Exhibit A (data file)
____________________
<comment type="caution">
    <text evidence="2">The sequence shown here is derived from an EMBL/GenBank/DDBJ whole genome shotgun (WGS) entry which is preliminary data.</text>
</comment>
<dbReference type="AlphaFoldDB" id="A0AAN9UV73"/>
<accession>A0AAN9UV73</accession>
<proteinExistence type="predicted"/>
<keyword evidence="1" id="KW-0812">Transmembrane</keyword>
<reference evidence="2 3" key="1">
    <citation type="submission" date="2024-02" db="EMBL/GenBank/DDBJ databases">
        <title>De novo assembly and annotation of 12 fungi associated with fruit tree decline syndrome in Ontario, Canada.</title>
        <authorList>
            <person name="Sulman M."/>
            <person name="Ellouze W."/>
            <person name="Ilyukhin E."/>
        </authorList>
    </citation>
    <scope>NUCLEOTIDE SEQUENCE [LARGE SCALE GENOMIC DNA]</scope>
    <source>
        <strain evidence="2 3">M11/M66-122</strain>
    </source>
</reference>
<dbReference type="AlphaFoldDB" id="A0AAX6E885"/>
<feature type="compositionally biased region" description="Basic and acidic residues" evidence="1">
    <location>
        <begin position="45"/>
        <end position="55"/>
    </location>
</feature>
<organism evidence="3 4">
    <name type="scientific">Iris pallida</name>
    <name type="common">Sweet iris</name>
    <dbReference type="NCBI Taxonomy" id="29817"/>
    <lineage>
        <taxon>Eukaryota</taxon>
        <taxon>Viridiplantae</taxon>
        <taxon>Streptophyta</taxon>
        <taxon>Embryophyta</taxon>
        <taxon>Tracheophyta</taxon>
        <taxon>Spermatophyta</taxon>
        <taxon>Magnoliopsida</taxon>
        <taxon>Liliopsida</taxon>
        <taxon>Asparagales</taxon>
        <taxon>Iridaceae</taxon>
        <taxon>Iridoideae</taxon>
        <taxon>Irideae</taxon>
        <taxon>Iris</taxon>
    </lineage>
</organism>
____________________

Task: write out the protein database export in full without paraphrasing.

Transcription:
<comment type="caution">
    <text evidence="2">The sequence shown here is derived from an EMBL/GenBank/DDBJ whole genome shotgun (WGS) entry which is preliminary data.</text>
</comment>
<dbReference type="AlphaFoldDB" id="A0AAN9UV73"/>
<accession>A0AAN9UV73</accession>
<proteinExistence type="predicted"/>
<keyword evidence="1" id="KW-0812">Transmembrane</keyword>
<reference evidence="2 3" key="1">
    <citation type="submission" date="2024-02" db="EMBL/GenBank/DDBJ databases">
        <title>De novo assembly and annotation of 12 fungi associated with fruit tree decline syndrome in Ontario, Canada.</title>
        <authorList>
            <person name="Sulman M."/>
            <person name="Ellouze W."/>
            <person name="Ilyukhin E."/>
        </authorList>
    </citation>
    <scope>NUCLEOTIDE SEQUENCE [LARGE SCALE GENOMIC DNA]</scope>
    <source>
        <strain evidence="2 3">M11/M66-122</strain>
    </source>
</reference>
<dbReference type="AlphaFoldDB" id="A0AAX6E885"/>
<feature type="compositionally biased region" description="Basic and acidic residues" evidence="1">
    <location>
        <begin position="45"/>
        <end position="55"/>
    </location>
</feature>
<organism evidence="3 4">
    <name type="scientific">Iris pallida</name>
    <name type="common">Sweet iris</name>
    <dbReference type="NCBI Taxonomy" id="29817"/>
    <lineage>
        <taxon>Eukaryota</taxon>
        <taxon>Viridiplantae</taxon>
        <taxon>Streptophyta</taxon>
        <taxon>Embryophyta</taxon>
        <taxon>Tracheophyta</taxon>
        <taxon>Spermatophyta</taxon>
        <taxon>Magnoliopsida</taxon>
        <taxon>Liliopsida</taxon>
        <taxon>Asparagales</taxon>
        <taxon>Iridaceae</taxon>
        <taxon>Iridoideae</taxon>
        <taxon>Irideae</taxon>
        <taxon>Iris</taxon>
    </lineage>
</organism>